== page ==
A report on Tuesday’s "The Situation Room," which highlighted the anti-Giuliani campaign of some family members of firefighters killed on 9/11, also tried to throw some retrospective doubt on the "Swift Boat Veterans for Truth" who opposed John Kerry in 2004. CNN correspondent Deborah Feyerick proposed the following question about the campaign: "is this another 'Swift Boat' situation, in which unsubstantiated attacks against John Kerry's service in Vietnam, scuttled his presidential candidacy. These families say no."
In addition to this question, CNN played two sound bites, one from Sally Reganhard, a prominent member of this campaign, and the other from a Baruch College professor, which reenforced the "unsubstantiated" label used by CNN. Reganhard indirectly accused the "Swift Boat" veterans of using lies. "The difference between the 'Swift Boating' and this is that everything that we are saying is the truth." Also, a chyron during the report proclaimed that "9/11 Families Challenge Giuliani: Efforts Compared to ‘Swiftboating.’"
Host Wolf Blitzer introduced the report, which aired at the bottom of the 5 pm hour, by immediately bringing up the "Swift Boat" comparison. "It's the cornerstone of Rudy Giuliani's presidential campaign, the 9/11 terror attacks. But now, an unlikely group is trying to undermine that with an effort that some are comparing to the 'Swift Boat' campaign against John Kerry." Neither Blitzer nor Feyerick mention who is making this comparison.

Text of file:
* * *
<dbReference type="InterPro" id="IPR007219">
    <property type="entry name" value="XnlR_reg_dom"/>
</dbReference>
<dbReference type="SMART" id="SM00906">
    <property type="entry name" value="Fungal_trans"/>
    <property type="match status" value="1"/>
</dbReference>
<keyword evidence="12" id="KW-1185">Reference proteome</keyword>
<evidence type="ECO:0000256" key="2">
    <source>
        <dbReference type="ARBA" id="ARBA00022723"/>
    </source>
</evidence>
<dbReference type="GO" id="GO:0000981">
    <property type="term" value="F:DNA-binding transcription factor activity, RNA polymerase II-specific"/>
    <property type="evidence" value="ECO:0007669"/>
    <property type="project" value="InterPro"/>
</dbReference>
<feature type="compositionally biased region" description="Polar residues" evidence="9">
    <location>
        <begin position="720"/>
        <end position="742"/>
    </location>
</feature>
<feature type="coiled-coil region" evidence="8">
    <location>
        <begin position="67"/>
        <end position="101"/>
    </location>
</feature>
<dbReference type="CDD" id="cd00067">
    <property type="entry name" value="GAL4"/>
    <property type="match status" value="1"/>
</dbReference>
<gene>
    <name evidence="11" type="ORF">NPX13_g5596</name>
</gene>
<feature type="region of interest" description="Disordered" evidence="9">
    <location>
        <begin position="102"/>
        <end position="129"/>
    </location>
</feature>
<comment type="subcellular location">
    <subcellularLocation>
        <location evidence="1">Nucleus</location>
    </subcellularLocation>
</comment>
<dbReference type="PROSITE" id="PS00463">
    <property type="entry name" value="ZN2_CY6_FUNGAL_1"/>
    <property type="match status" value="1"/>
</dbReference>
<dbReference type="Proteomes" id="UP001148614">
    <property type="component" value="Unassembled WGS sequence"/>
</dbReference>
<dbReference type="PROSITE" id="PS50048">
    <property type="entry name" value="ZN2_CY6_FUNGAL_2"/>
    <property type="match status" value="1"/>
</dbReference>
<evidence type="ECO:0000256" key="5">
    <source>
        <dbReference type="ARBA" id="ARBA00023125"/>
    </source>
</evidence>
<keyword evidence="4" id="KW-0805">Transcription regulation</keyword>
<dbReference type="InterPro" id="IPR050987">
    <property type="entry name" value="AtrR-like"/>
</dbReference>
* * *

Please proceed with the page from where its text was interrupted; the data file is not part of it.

One thing that is mentioned is the campaign’s connection to the International Association of Firefighters, a union who endorsed John Kerry in 2004. As Feyerick put it, "over the summer, these firefighter families appeared in a scathing anti-Giuliani video made by the International Association of Firefighters." The union’s president, Harold A. Schaitberger, started a close relationship with Kerry early during his 2004 campaign. In August 2007, a CNN report quoted Kerry as saying, "I still keep a picture at home of Harold Schaitberger… standing by my side the night we won the New Hampshire primary."
Immediately after the three-minute report, Blitzer conducted a four-and-a-half minute interview of Jim Riches, a deputy chief for the Fire Department of New York City who is a member of the family members’ campaign against Giuliani. After a commercial break, Blitzer then interviewed Howard Safir, a former NYC fire and police commissioner and Giuliani supporter who accused the members of the campaign of "turning the terrorist attacks of September 11th into a political football."
The full transcript of the report from Tuesday’s "The Situation Room:"
WOLF BLITZER: It's the cornerstone of Rudy Giuliani's presidential campaign, the 9/11 terror attacks. But now, an unlikely group is trying to undermine that with an effort that some are comparing to the 'Swift Boat' campaign against John Kerry. CNN's Deborah Feyerick is joining us now. She's watching all this unfold. So, who's challenging, Deb, Rudy Giuliani's 9/11 credentials?